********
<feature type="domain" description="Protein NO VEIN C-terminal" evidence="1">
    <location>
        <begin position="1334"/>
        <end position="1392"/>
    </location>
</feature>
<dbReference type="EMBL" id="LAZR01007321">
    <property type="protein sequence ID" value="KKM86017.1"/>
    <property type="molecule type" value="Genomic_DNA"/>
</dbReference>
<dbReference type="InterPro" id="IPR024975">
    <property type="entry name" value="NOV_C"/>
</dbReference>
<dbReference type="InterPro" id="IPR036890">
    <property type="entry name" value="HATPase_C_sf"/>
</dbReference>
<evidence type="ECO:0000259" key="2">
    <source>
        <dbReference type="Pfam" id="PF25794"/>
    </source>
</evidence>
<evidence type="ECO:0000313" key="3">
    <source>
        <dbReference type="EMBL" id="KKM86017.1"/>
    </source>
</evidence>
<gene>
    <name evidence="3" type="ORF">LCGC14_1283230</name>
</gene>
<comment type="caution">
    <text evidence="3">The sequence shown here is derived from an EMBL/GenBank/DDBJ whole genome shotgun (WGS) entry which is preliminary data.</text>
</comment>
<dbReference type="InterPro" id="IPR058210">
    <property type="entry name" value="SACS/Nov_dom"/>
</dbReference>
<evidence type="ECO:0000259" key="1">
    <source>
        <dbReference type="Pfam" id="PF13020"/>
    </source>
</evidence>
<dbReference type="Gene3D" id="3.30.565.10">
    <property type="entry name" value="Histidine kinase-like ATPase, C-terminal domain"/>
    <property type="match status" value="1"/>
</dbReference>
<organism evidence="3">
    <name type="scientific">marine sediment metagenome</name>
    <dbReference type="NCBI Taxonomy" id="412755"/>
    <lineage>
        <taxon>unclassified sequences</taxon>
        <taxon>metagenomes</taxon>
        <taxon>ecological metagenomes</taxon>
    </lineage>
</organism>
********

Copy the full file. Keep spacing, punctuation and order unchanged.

<feature type="domain" description="Protein NO VEIN C-terminal" evidence="1">
    <location>
        <begin position="1334"/>
        <end position="1392"/>
    </location>
</feature>
<dbReference type="EMBL" id="LAZR01007321">
    <property type="protein sequence ID" value="KKM86017.1"/>
    <property type="molecule type" value="Genomic_DNA"/>
</dbReference>
<dbReference type="InterPro" id="IPR024975">
    <property type="entry name" value="NOV_C"/>
</dbReference>
<dbReference type="InterPro" id="IPR036890">
    <property type="entry name" value="HATPase_C_sf"/>
</dbReference>
<evidence type="ECO:0000259" key="2">
    <source>
        <dbReference type="Pfam" id="PF25794"/>
    </source>
</evidence>
<evidence type="ECO:0000313" key="3">
    <source>
        <dbReference type="EMBL" id="KKM86017.1"/>
    </source>
</evidence>
<gene>
    <name evidence="3" type="ORF">LCGC14_1283230</name>
</gene>
<comment type="caution">
    <text evidence="3">The sequence shown here is derived from an EMBL/GenBank/DDBJ whole genome shotgun (WGS) entry which is preliminary data.</text>
</comment>
<dbReference type="InterPro" id="IPR058210">
    <property type="entry name" value="SACS/Nov_dom"/>
</dbReference>
<evidence type="ECO:0000259" key="1">
    <source>
        <dbReference type="Pfam" id="PF13020"/>
    </source>
</evidence>
<dbReference type="Gene3D" id="3.30.565.10">
    <property type="entry name" value="Histidine kinase-like ATPase, C-terminal domain"/>
    <property type="match status" value="1"/>
</dbReference>
<organism evidence="3">
    <name type="scientific">marine sediment metagenome</name>
    <dbReference type="NCBI Taxonomy" id="412755"/>
    <lineage>
        <taxon>unclassified sequences</taxon>
        <taxon>metagenomes</taxon>
        <taxon>ecological metagenomes</taxon>
    </lineage>
</organism>